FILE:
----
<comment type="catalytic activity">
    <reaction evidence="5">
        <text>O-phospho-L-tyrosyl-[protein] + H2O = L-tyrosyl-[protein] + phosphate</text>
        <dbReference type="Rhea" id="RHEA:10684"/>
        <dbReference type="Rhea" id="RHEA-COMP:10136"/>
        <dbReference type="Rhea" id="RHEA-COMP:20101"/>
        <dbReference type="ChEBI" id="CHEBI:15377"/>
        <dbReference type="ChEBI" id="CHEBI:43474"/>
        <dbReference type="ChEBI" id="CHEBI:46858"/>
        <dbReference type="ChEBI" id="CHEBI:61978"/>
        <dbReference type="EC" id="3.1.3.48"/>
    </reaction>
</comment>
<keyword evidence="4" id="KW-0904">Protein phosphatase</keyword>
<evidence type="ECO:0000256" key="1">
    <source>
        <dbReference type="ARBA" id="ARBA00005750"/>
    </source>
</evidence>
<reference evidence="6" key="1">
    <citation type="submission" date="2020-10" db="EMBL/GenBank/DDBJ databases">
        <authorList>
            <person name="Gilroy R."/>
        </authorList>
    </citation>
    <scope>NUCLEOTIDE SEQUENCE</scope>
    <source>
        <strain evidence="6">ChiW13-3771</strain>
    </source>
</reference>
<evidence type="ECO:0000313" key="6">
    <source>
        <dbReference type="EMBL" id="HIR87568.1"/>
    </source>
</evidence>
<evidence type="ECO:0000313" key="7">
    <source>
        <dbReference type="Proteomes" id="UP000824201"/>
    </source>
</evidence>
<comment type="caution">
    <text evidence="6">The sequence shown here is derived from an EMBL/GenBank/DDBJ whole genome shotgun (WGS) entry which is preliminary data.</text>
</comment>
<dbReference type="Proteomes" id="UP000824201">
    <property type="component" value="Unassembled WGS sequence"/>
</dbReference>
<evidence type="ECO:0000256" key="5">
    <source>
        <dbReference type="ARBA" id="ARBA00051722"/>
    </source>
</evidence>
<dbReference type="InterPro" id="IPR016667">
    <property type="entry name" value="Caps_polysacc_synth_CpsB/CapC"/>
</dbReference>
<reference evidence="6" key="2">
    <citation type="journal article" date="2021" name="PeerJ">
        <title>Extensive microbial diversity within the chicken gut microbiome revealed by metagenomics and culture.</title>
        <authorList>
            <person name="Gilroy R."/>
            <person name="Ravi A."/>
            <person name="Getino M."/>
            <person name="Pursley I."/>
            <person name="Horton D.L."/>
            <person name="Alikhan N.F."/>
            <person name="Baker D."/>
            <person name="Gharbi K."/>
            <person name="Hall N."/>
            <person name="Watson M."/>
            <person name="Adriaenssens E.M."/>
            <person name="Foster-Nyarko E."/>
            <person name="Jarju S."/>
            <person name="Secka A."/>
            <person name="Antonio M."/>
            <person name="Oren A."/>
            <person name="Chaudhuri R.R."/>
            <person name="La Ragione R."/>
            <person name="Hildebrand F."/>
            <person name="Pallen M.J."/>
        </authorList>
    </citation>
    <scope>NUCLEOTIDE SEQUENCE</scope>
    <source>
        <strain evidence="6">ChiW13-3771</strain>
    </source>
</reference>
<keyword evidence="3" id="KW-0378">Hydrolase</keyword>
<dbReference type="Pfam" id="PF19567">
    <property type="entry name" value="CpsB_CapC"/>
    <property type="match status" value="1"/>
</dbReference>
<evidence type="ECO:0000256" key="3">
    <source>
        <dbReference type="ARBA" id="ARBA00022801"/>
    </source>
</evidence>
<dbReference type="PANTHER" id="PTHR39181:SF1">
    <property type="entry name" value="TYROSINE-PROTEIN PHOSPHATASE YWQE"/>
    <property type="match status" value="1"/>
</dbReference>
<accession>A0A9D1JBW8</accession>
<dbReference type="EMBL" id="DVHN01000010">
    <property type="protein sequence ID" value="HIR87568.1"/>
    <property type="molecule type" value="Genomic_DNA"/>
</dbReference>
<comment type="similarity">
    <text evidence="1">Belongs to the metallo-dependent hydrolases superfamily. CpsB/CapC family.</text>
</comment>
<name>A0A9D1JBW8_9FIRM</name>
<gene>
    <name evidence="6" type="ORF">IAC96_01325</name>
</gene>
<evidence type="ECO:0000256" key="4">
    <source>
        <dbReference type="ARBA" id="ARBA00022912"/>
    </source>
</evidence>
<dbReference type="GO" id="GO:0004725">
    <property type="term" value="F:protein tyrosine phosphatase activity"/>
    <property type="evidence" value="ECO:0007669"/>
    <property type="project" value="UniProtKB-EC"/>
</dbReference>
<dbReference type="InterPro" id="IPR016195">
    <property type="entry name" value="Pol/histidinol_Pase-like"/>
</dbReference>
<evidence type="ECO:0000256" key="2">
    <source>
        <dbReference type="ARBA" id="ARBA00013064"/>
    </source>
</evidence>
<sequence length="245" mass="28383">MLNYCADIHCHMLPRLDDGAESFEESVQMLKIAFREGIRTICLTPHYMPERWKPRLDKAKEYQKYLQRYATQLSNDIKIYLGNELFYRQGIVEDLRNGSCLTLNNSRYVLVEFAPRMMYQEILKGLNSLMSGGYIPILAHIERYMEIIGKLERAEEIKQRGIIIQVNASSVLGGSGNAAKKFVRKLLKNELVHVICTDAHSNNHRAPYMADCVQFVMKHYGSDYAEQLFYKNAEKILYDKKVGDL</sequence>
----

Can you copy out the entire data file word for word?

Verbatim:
<comment type="catalytic activity">
    <reaction evidence="5">
        <text>O-phospho-L-tyrosyl-[protein] + H2O = L-tyrosyl-[protein] + phosphate</text>
        <dbReference type="Rhea" id="RHEA:10684"/>
        <dbReference type="Rhea" id="RHEA-COMP:10136"/>
        <dbReference type="Rhea" id="RHEA-COMP:20101"/>
        <dbReference type="ChEBI" id="CHEBI:15377"/>
        <dbReference type="ChEBI" id="CHEBI:43474"/>
        <dbReference type="ChEBI" id="CHEBI:46858"/>
        <dbReference type="ChEBI" id="CHEBI:61978"/>
        <dbReference type="EC" id="3.1.3.48"/>
    </reaction>
</comment>
<keyword evidence="4" id="KW-0904">Protein phosphatase</keyword>
<evidence type="ECO:0000256" key="1">
    <source>
        <dbReference type="ARBA" id="ARBA00005750"/>
    </source>
</evidence>
<reference evidence="6" key="1">
    <citation type="submission" date="2020-10" db="EMBL/GenBank/DDBJ databases">
        <authorList>
            <person name="Gilroy R."/>
        </authorList>
    </citation>
    <scope>NUCLEOTIDE SEQUENCE</scope>
    <source>
        <strain evidence="6">ChiW13-3771</strain>
    </source>
</reference>
<evidence type="ECO:0000313" key="6">
    <source>
        <dbReference type="EMBL" id="HIR87568.1"/>
    </source>
</evidence>
<evidence type="ECO:0000313" key="7">
    <source>
        <dbReference type="Proteomes" id="UP000824201"/>
    </source>
</evidence>
<comment type="caution">
    <text evidence="6">The sequence shown here is derived from an EMBL/GenBank/DDBJ whole genome shotgun (WGS) entry which is preliminary data.</text>
</comment>
<dbReference type="Proteomes" id="UP000824201">
    <property type="component" value="Unassembled WGS sequence"/>
</dbReference>
<evidence type="ECO:0000256" key="5">
    <source>
        <dbReference type="ARBA" id="ARBA00051722"/>
    </source>
</evidence>
<dbReference type="InterPro" id="IPR016667">
    <property type="entry name" value="Caps_polysacc_synth_CpsB/CapC"/>
</dbReference>
<reference evidence="6" key="2">
    <citation type="journal article" date="2021" name="PeerJ">
        <title>Extensive microbial diversity within the chicken gut microbiome revealed by metagenomics and culture.</title>
        <authorList>
            <person name="Gilroy R."/>
            <person name="Ravi A."/>
            <person name="Getino M."/>
            <person name="Pursley I."/>
            <person name="Horton D.L."/>
            <person name="Alikhan N.F."/>
            <person name="Baker D."/>
            <person name="Gharbi K."/>
            <person name="Hall N."/>
            <person name="Watson M."/>
            <person name="Adriaenssens E.M."/>
            <person name="Foster-Nyarko E."/>
            <person name="Jarju S."/>
            <person name="Secka A."/>
            <person name="Antonio M."/>
            <person name="Oren A."/>
            <person name="Chaudhuri R.R."/>
            <person name="La Ragione R."/>
            <person name="Hildebrand F."/>
            <person name="Pallen M.J."/>
        </authorList>
    </citation>
    <scope>NUCLEOTIDE SEQUENCE</scope>
    <source>
        <strain evidence="6">ChiW13-3771</strain>
    </source>
</reference>
<keyword evidence="3" id="KW-0378">Hydrolase</keyword>
<dbReference type="Pfam" id="PF19567">
    <property type="entry name" value="CpsB_CapC"/>
    <property type="match status" value="1"/>
</dbReference>
<evidence type="ECO:0000256" key="3">
    <source>
        <dbReference type="ARBA" id="ARBA00022801"/>
    </source>
</evidence>
<dbReference type="PANTHER" id="PTHR39181:SF1">
    <property type="entry name" value="TYROSINE-PROTEIN PHOSPHATASE YWQE"/>
    <property type="match status" value="1"/>
</dbReference>
<accession>A0A9D1JBW8</accession>
<dbReference type="EMBL" id="DVHN01000010">
    <property type="protein sequence ID" value="HIR87568.1"/>
    <property type="molecule type" value="Genomic_DNA"/>
</dbReference>
<comment type="similarity">
    <text evidence="1">Belongs to the metallo-dependent hydrolases superfamily. CpsB/CapC family.</text>
</comment>
<name>A0A9D1JBW8_9FIRM</name>
<gene>
    <name evidence="6" type="ORF">IAC96_01325</name>
</gene>
<evidence type="ECO:0000256" key="4">
    <source>
        <dbReference type="ARBA" id="ARBA00022912"/>
    </source>
</evidence>
<dbReference type="GO" id="GO:0004725">
    <property type="term" value="F:protein tyrosine phosphatase activity"/>
    <property type="evidence" value="ECO:0007669"/>
    <property type="project" value="UniProtKB-EC"/>
</dbReference>
<dbReference type="InterPro" id="IPR016195">
    <property type="entry name" value="Pol/histidinol_Pase-like"/>
</dbReference>
<evidence type="ECO:0000256" key="2">
    <source>
        <dbReference type="ARBA" id="ARBA00013064"/>
    </source>
</evidence>
<sequence length="245" mass="28383">MLNYCADIHCHMLPRLDDGAESFEESVQMLKIAFREGIRTICLTPHYMPERWKPRLDKAKEYQKYLQRYATQLSNDIKIYLGNELFYRQGIVEDLRNGSCLTLNNSRYVLVEFAPRMMYQEILKGLNSLMSGGYIPILAHIERYMEIIGKLERAEEIKQRGIIIQVNASSVLGGSGNAAKKFVRKLLKNELVHVICTDAHSNNHRAPYMADCVQFVMKHYGSDYAEQLFYKNAEKILYDKKVGDL</sequence>